I wrote this a few weeks ago and never posted it...don't remember why?
Here it is:
I grew up in a biracial house. Two of my grandparents were born in Hermosillo, Sonora and two were born in the US. I think that's neat. Always have.
You should be proud of accomplishments, not what you were given at birth. This is a logical idea. But, here's the problem with that logic. I DO feel proud. Both of my accomplishments AND of my ancestors, their accomplishments, and what obstacles they overcame. I don't think that I'm better than anyone else because of it. I just think that knowing how to make tamales, the ability to get darker than anyone I've ever met when I spend too much time in Greece, and the way my brilliant elders freely interchange "ch" and "sh" makes my life better...somehow. Much better. Maybe just because ALL of those things, plus a billion more, make me. It's part of my story. It's part of who I am. Through a combination of nurture or nature, these people, these places, helped me to define my life, helped me to understand my world.
So, my question is the same that's been asked a billion times. How do we teach our children WHO they are? Their complete story. It seems too simple just to tell them their story. Often. With pride.
My dad is Hispanic. But, I credit my white mother for instilling much of my Mexican pride*. Why? Because she had the conversations with me. SHE told me that my skin color was beautiful and that I was lucky to have it. I believed her and as a child I secretly felt bad for the poor white people who might burn if they spend time in the sun. Who am I kidding? I still feel badly for them. Can you imagine a worse lot? Not being able to freely go outside. Having to cover your body, even your toes, with a lotion before you play? Such a sad story**. And then, of course, there was the food. SHE taught me how to make Mexican food. Mmmm...Enchiladas, Menudo, Tamales, Caldo de queso, etc. Which was obviously the best food. To me.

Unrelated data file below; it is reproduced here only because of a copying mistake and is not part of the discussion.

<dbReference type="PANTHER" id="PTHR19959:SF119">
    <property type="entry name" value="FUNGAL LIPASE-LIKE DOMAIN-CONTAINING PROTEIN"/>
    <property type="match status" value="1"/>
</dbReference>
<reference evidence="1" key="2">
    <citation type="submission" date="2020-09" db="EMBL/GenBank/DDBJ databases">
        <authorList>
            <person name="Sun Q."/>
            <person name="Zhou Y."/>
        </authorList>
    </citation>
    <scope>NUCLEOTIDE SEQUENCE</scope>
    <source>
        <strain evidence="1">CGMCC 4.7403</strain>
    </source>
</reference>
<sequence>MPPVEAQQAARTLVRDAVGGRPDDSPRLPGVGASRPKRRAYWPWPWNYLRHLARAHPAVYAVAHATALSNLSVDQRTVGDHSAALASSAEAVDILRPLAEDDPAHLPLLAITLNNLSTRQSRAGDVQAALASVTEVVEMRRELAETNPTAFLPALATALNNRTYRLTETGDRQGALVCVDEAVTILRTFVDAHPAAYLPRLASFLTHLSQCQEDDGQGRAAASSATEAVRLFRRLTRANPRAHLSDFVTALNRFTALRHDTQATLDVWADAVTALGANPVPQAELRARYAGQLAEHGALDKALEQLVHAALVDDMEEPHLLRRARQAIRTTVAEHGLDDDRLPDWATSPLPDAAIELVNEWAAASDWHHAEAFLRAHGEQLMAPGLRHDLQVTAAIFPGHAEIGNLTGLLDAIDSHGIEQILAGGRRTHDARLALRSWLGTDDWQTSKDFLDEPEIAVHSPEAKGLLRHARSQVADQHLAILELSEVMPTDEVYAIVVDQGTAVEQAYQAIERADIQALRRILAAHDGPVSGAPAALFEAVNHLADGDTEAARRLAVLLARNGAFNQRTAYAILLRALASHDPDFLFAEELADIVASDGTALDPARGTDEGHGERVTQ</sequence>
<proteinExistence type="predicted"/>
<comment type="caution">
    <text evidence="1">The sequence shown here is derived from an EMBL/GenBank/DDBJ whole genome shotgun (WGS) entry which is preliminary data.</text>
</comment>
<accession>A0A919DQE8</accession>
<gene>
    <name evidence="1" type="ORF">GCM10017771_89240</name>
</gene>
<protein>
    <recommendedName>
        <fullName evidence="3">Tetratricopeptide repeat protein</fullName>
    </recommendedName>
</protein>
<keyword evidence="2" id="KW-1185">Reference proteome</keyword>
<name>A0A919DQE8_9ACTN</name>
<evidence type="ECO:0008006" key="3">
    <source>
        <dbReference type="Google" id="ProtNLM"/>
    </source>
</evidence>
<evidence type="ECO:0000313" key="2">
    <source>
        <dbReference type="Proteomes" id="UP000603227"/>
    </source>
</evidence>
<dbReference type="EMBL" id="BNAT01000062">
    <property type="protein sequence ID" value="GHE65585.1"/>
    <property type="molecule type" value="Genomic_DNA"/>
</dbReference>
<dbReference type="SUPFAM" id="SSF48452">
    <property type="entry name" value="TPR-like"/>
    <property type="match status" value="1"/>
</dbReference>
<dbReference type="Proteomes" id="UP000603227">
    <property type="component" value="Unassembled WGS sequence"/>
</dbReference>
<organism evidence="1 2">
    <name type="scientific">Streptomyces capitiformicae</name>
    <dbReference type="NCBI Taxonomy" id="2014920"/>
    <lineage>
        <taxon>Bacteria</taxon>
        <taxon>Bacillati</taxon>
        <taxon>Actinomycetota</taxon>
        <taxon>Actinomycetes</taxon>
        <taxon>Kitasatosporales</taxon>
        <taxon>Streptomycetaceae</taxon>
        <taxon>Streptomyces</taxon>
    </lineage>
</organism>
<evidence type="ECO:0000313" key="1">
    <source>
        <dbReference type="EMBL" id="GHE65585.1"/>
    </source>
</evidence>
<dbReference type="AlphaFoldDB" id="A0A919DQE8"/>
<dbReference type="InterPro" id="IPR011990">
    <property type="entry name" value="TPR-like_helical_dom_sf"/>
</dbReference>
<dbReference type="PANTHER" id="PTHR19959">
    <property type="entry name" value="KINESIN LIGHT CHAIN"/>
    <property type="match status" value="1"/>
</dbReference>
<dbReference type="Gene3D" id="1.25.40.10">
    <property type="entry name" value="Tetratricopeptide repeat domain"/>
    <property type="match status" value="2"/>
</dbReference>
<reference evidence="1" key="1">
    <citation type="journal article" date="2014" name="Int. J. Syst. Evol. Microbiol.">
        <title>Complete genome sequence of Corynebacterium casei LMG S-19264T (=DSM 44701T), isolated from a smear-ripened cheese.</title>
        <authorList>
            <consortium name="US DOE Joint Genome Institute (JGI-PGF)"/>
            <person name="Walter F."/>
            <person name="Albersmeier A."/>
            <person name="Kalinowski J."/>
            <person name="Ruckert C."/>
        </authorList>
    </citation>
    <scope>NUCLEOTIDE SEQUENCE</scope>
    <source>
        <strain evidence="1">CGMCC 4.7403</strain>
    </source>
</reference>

I have also been told, more often than I would like, that I'm not Mexican enough. That I'm white. People have questioned my Latina for years. I would be lying if I said it never bothered me. But, I knew the truth. Because I was told.
I had a moment today when I thought that I was perhaps an inadequate mom. When someone said a racial slur in front of me (not about Judah's race, about mine) I didn't say anything. I couldn't. It's happened before. I've frozen. It becomes like an out of body experience. I just freeze. Today I gathered all my strength (I don't like non-family confrontations) and even went to find her after work (unfortunately she's a teacher) to tell her how I felt. I even got so far as to tell her that her conversational tone made me feel uncomfortable. When she started apologizing profusely, I couldn't go further. I just nodded and left. I didn't bring "race" into it. It's just too personal. I might tear (and obviously I couldn't do THAT in front of that much ignorance). Instead of feeling like I was going to cry for ME or any pain I felt, I felt like I was going to cry for Jude. How can I be even close to an adequate mom and be UNABLE to respond appropriately to racial slurs? But, protecting your children is fiercely different than sticking up for yourself. I would mama-bear-style stick up for his toe nails if I felt it was needed. Behind his back of course- to his face, anyone with those ideas is plain CRAZY and we treat them the same as our wonderful friend who sits on the corner every day, with all of her fancy makeup and fur, yelling obscenities at the clouds.
In the area of race, my plan is to remind Jude how beautiful his skin is, how lucky he is to have it (it helps that I truly covet his tone and it makes me grind my teeth because I can't physically take the power of his cute overabundance if I think about it too much), cook up some tibs and wat, and take him to Ethiopia often. On trips to help out where we can, but mostly to learn. I hope I do as good of a job facilitating pride as my mama did.
*This is not due to my father not teaching and sharing. He shares AND teaches. Always has. Fabulous Daddy-friend. Bonus: If you need to know anything about the Middle East or music, he's your guy... and he's Judah's favorite person.
**Although I do think that white skin is very pretty too. Just high maintenance.